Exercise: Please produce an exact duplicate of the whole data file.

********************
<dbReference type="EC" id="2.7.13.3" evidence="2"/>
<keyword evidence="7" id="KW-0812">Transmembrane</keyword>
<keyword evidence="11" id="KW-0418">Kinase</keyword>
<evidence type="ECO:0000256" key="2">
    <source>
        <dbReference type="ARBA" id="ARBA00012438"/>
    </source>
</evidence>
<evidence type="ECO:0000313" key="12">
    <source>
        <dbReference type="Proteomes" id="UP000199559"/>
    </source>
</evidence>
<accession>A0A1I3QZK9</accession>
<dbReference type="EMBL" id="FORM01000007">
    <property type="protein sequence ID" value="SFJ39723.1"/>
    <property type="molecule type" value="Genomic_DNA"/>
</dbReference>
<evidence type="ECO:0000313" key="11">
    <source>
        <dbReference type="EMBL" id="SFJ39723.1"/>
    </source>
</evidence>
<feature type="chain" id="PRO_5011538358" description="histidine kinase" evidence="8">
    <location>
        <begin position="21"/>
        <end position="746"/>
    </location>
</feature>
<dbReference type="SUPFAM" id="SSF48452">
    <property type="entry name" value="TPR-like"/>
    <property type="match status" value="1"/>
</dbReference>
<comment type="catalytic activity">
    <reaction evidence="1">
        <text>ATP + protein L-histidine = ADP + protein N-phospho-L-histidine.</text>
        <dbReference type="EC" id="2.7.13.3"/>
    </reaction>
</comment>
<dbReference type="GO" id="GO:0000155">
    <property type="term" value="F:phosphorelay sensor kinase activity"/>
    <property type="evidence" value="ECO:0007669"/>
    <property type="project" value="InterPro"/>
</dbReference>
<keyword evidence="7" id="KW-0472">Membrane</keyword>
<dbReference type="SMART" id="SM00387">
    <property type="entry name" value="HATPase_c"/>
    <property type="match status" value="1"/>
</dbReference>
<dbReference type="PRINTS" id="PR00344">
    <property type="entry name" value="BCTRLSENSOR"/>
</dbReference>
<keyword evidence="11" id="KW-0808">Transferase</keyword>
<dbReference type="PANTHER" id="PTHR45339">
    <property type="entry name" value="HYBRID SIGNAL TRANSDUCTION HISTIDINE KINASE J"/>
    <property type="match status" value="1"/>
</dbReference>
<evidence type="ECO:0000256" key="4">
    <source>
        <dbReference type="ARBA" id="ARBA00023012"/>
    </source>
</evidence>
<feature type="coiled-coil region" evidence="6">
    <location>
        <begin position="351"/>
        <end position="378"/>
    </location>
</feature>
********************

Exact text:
<dbReference type="EC" id="2.7.13.3" evidence="2"/>
<keyword evidence="7" id="KW-0812">Transmembrane</keyword>
<keyword evidence="11" id="KW-0418">Kinase</keyword>
<evidence type="ECO:0000256" key="2">
    <source>
        <dbReference type="ARBA" id="ARBA00012438"/>
    </source>
</evidence>
<evidence type="ECO:0000313" key="12">
    <source>
        <dbReference type="Proteomes" id="UP000199559"/>
    </source>
</evidence>
<accession>A0A1I3QZK9</accession>
<dbReference type="EMBL" id="FORM01000007">
    <property type="protein sequence ID" value="SFJ39723.1"/>
    <property type="molecule type" value="Genomic_DNA"/>
</dbReference>
<evidence type="ECO:0000313" key="11">
    <source>
        <dbReference type="EMBL" id="SFJ39723.1"/>
    </source>
</evidence>
<feature type="chain" id="PRO_5011538358" description="histidine kinase" evidence="8">
    <location>
        <begin position="21"/>
        <end position="746"/>
    </location>
</feature>
<dbReference type="SUPFAM" id="SSF48452">
    <property type="entry name" value="TPR-like"/>
    <property type="match status" value="1"/>
</dbReference>
<comment type="catalytic activity">
    <reaction evidence="1">
        <text>ATP + protein L-histidine = ADP + protein N-phospho-L-histidine.</text>
        <dbReference type="EC" id="2.7.13.3"/>
    </reaction>
</comment>
<dbReference type="GO" id="GO:0000155">
    <property type="term" value="F:phosphorelay sensor kinase activity"/>
    <property type="evidence" value="ECO:0007669"/>
    <property type="project" value="InterPro"/>
</dbReference>
<keyword evidence="7" id="KW-0472">Membrane</keyword>
<dbReference type="SMART" id="SM00387">
    <property type="entry name" value="HATPase_c"/>
    <property type="match status" value="1"/>
</dbReference>
<dbReference type="PRINTS" id="PR00344">
    <property type="entry name" value="BCTRLSENSOR"/>
</dbReference>
<keyword evidence="11" id="KW-0808">Transferase</keyword>
<dbReference type="PANTHER" id="PTHR45339">
    <property type="entry name" value="HYBRID SIGNAL TRANSDUCTION HISTIDINE KINASE J"/>
    <property type="match status" value="1"/>
</dbReference>
<evidence type="ECO:0000256" key="4">
    <source>
        <dbReference type="ARBA" id="ARBA00023012"/>
    </source>
</evidence>
<feature type="coiled-coil region" evidence="6">
    <location>
        <begin position="351"/>
        <end position="378"/>
    </location>
</feature>